How Facebook Use Correlates With Student Outcomes?

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With the lack of an actual posed question, you are leaving much to the interpretation of editors and answerors with this question, and might receive more applicable ideas with a more detailed prompt.

My thought is that you can simply lump "facebook" into the ever growing list of instantaneous Internet...

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With the lack of an actual posed question, you are leaving much to the interpretation of editors and answerors with this question, and might receive more applicable ideas with a more detailed prompt.

My thought is that you can simply lump "facebook" into the ever growing list of instantaneous Internet driven student distraction and argue that it is having a negative impact on homework completion, general adherence to grammatical rules, and inability to put any thought toward a search query.  I find that students who are not active on any social media networks tend to spend less time on the computer in general, and more time reading books, thinking through homework assignments, and maintaining smaller numbers of more genuine relationships.  Facebook has opened up an entire world of counting friends, social competition (through witty status updates, pictures, and interesting posts that have little more than entertainment value), lack of connection to the real world.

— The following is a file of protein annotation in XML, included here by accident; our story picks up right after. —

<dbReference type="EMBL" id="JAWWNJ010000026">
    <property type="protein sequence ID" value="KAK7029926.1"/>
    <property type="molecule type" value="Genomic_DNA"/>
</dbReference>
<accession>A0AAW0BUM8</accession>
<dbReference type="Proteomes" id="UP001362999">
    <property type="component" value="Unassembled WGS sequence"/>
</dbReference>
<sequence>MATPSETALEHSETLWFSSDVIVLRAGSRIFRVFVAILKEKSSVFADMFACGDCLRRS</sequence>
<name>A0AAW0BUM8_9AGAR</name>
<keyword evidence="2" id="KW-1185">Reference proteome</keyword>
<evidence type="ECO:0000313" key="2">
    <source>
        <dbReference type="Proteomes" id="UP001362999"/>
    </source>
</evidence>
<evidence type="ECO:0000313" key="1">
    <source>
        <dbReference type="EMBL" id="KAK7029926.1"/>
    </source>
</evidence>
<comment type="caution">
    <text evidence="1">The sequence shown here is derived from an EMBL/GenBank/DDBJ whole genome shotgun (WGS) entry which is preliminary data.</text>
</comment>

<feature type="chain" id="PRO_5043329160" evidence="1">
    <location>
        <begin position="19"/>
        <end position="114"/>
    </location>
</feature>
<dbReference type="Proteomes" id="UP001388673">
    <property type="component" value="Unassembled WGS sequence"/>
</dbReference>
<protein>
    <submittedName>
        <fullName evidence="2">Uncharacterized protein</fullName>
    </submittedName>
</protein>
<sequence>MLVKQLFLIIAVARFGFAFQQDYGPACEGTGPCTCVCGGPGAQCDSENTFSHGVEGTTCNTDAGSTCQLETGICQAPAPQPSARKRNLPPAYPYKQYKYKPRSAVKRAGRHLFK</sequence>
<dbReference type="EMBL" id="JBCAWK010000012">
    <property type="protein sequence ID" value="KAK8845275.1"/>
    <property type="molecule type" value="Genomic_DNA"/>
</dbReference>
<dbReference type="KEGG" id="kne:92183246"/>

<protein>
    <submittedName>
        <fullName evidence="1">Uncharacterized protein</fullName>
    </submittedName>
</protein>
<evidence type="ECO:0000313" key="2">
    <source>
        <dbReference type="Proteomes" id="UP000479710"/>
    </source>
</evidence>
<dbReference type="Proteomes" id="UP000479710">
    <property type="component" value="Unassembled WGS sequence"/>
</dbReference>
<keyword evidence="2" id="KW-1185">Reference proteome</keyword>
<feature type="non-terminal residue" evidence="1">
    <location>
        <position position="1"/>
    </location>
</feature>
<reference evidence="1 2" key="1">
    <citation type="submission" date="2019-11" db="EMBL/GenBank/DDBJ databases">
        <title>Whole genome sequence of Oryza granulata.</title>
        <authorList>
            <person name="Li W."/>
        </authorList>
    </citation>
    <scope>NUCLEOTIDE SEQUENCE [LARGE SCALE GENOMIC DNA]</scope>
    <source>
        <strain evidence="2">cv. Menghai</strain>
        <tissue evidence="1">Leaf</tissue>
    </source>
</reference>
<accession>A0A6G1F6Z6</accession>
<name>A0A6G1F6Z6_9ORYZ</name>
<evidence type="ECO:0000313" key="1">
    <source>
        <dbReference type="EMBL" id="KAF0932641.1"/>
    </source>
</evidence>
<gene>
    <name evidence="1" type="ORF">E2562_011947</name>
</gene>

Overall, I think it mostly negatively affects student "outcomes" of any kind.

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Another positive side of facebook is the extension of the classroom.  When managed properly, teachers can use facebook to help their students.  It can be a great way to remind students of a field trip, project due date, or other important information.  It can also be an easy way for students to ask questions they might have missed in class.

Another negative point has to do with bullying.  Once, students could escape bullies at home, but now the bullying often follows the student on social sites like facebook.  A student who feels they cannot escape their tormentors is likely to perform poorly in school.

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